Her eyes, slowly opened, she coughed and then started crying. I’ve never been so happy to see a child cry. Overwhelmed would be an understatement. We arrived at hospital and I handed over to the waiting Doctors. There was a total sense of relief as I walked away, back to the ambulance. I sat there starring at my blank paperwork and was physically shaking. All the adrenaline and emotion pouring out. It was a totally surreal experience. I sat there and didn’t write a thing for about 10 minutes. I felt validated as a Paramedic and was by far the proudest moment of my career to date. 

Will I feel calmer if I ever have to face that situation again? I very much doubt it. I could have parked absolutely anywhere in a 16 square mile area. I chose this road. I don’t know why. If I had been another minute away it could have been a completely different outcome and probably would have been. I’m just glad I’m not faced with writing about a tragedy. Instead, a rare success. I was just in the right place at the right time, and for that I am thankful. You can call it fate, divine intervention or just sheer luck. The result is the same!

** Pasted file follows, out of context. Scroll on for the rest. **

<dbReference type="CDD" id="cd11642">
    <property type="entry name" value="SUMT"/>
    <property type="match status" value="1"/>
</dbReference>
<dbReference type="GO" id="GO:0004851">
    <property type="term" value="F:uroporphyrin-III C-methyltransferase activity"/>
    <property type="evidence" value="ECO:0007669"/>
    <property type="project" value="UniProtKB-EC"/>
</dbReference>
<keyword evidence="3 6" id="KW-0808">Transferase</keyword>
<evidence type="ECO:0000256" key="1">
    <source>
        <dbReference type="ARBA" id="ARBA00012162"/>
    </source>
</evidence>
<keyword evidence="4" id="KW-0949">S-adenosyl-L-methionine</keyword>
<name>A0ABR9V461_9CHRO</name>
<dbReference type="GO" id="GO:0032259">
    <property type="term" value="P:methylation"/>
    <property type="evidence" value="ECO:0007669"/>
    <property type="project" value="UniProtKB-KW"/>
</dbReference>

I’m still buzzing!


  1. OMG!! Firstly I recalled the moment some 35yrs ago my daughter with CP stopped herself breathing by rolling onto her tummy & being unable to get back smothered herself! Fate, God or whatever you believe in had me check her. I will never forget the fear I felt just reading your blog!! That time I bought her back.
    You and your colleagues are amazing. That's all.

  2. Thankfully these kind of jobs are rare, made even more daunting I think if you have young children of your own. Congratulations on a job well done Ella x

  3. Right place, right time. Fate, chance, whatever - you did it right.